Thomas Jefferson Papers

To Thomas Jefferson from Charles Willson Peale, 14 September 1805

Museum Sepr. 14th. 1805.

Dear Sir

Your favor of the 12th. ult. enclosing the payment of Sixty Dollars for your small polygraph, received in a time of great hurry, I posponed answering as I ought to have done, but by this delay I can answer it to better effect, and the failling to write correctly in the first 4 or 5 lines of the Machine we think we can account for. My Sons having examined the machine for making the Pivot holes in the Pen-bar, found that our Work man had carelessly used a Prick-punch which did not completly fill up the socket that directed the point of said punch, and consequently no dependance could be had on the mode we had before considered perfectly certain of making the points of motion correct. whether this the cause of defect in your Polygraph I cannot say, but probably it is—however when you can spare it, be so obliging as to send it to me for examination, which I suppose you may conveniently do when you have the use of the Other at Washington. I have received a letter from Mr. Hawkins which informs me that he will endeavor to send a small Polygraph by the London Packet (expected daily) for your use, he says that he thinks it better for me to see his contrivance for a small Machine, then to attempt description of them, one improvement he gives me, he says, complaint has been made of the trouble of cutting off the nibs and of putting in & out, I have therefore made it to receive a common pen, cut higher up than usial: it is a tube made nearly of the shape of a pen, having a spring soldered on the beviled part to press the nib of the pen against the upper part of the tube. the point of the pen is pushed but about three eights of an Inch through the tube, so that let it be ever so crooked the spring keeps it always strait. on this plan the size of the pen is of no consequence, provided it is not too large to go into the tube. how this contrivance may be made with the screw to regulate the touch is another part of the business which may call forth your invention. I wish you may combine them.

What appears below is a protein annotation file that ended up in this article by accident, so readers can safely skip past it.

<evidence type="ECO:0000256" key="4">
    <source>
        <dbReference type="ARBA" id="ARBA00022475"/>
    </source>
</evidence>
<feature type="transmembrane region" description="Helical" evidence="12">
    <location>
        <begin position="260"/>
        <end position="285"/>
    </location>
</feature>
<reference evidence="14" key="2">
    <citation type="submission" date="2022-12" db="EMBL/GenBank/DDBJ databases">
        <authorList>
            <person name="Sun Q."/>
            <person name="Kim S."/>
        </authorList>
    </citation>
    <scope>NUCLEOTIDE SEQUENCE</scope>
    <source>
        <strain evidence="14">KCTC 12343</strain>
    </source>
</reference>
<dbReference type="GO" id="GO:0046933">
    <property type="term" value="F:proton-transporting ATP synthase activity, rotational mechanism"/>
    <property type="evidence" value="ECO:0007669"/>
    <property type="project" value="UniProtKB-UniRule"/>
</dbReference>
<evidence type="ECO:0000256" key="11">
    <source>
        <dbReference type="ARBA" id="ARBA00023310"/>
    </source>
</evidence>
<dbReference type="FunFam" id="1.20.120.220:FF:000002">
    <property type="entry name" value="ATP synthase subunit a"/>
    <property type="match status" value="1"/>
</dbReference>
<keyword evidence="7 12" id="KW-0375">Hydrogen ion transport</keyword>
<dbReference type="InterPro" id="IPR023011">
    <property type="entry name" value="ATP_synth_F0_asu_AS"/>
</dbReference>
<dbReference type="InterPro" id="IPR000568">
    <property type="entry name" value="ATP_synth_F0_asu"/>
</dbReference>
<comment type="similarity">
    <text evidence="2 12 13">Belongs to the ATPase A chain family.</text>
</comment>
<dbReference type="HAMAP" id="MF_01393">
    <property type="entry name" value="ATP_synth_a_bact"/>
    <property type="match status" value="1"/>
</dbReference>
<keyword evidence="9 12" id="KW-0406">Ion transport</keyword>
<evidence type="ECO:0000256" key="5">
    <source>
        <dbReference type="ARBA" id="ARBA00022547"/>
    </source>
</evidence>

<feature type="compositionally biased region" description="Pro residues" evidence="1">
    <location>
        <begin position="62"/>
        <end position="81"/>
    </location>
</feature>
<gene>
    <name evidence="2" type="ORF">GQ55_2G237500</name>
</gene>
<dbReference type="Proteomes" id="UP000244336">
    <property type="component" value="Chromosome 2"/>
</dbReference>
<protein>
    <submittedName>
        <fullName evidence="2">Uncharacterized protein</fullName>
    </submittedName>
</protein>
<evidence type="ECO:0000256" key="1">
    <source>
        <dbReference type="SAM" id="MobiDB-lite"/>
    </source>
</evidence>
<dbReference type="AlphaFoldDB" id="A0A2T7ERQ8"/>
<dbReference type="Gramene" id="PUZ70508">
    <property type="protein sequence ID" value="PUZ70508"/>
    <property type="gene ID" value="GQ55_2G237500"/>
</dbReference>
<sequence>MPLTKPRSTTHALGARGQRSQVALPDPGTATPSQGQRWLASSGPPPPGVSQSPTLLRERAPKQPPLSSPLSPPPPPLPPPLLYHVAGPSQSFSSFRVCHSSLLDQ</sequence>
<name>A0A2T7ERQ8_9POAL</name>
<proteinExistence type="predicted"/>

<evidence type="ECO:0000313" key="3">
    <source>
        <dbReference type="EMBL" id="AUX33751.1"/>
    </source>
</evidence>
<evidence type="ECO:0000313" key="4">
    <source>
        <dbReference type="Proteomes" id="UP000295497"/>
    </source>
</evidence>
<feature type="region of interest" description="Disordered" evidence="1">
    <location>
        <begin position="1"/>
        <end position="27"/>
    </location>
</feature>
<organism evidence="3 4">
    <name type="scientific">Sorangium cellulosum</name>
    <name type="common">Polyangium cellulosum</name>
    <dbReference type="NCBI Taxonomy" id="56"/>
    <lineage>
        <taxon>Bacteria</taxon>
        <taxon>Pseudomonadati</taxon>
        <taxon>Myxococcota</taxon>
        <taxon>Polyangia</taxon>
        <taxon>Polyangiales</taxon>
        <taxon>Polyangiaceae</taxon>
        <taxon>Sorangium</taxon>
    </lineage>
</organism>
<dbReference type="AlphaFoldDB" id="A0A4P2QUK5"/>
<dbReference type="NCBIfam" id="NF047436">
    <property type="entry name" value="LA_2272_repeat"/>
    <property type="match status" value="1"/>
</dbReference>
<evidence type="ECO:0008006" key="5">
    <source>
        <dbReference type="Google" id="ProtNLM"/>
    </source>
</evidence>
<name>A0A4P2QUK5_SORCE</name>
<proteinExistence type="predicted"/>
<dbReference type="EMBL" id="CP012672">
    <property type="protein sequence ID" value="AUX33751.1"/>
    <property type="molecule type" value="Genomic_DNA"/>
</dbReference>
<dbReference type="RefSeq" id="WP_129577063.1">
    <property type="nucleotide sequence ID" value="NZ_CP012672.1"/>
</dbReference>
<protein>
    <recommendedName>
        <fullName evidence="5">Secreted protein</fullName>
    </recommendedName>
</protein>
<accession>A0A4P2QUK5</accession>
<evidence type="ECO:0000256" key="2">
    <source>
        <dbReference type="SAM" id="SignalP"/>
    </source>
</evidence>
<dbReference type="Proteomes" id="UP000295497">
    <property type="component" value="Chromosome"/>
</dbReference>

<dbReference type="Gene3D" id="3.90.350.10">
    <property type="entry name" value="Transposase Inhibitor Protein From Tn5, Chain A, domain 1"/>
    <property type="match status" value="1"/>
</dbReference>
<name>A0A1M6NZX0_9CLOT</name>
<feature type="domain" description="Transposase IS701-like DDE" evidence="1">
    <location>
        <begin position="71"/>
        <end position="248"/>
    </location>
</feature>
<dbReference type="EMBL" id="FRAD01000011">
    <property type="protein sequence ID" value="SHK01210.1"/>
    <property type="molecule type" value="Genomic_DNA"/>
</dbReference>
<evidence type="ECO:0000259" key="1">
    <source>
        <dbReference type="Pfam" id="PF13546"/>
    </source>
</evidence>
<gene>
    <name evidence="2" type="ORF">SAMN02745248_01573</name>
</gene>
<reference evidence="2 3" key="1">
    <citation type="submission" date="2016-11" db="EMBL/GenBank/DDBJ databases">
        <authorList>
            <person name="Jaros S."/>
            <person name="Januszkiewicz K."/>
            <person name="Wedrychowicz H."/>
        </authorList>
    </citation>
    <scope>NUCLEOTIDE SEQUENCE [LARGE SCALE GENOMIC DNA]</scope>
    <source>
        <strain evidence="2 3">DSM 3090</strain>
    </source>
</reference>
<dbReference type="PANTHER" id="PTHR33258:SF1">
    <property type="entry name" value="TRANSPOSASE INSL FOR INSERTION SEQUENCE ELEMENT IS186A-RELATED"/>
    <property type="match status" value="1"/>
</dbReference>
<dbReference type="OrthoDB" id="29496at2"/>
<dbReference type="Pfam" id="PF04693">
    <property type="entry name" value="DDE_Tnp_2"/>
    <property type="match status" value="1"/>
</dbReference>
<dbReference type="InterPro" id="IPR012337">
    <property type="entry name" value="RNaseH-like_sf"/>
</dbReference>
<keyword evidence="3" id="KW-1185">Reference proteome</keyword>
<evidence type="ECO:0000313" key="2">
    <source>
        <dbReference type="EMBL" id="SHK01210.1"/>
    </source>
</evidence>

The alarm of fever are driving off many of our Citizens—could they divest themselves of fear and administer to the sick, early in the disease, baths &c to promote perspiration, evacuating the intestins by injections, aided also by oils. I am very certain that infinite trouble would be avoided. and very few deaths would take place—as it is, the sick are neglected, and many are hurried into their Graves alive! There is too much mistery in those who profess the practice of Phisick. by proper exertions, the disease may yet be exterminated from the City, very few cases are yet known within its limits. except my best wishes for your health

CW Peale

DLC: Papers of Thomas Jefferson.

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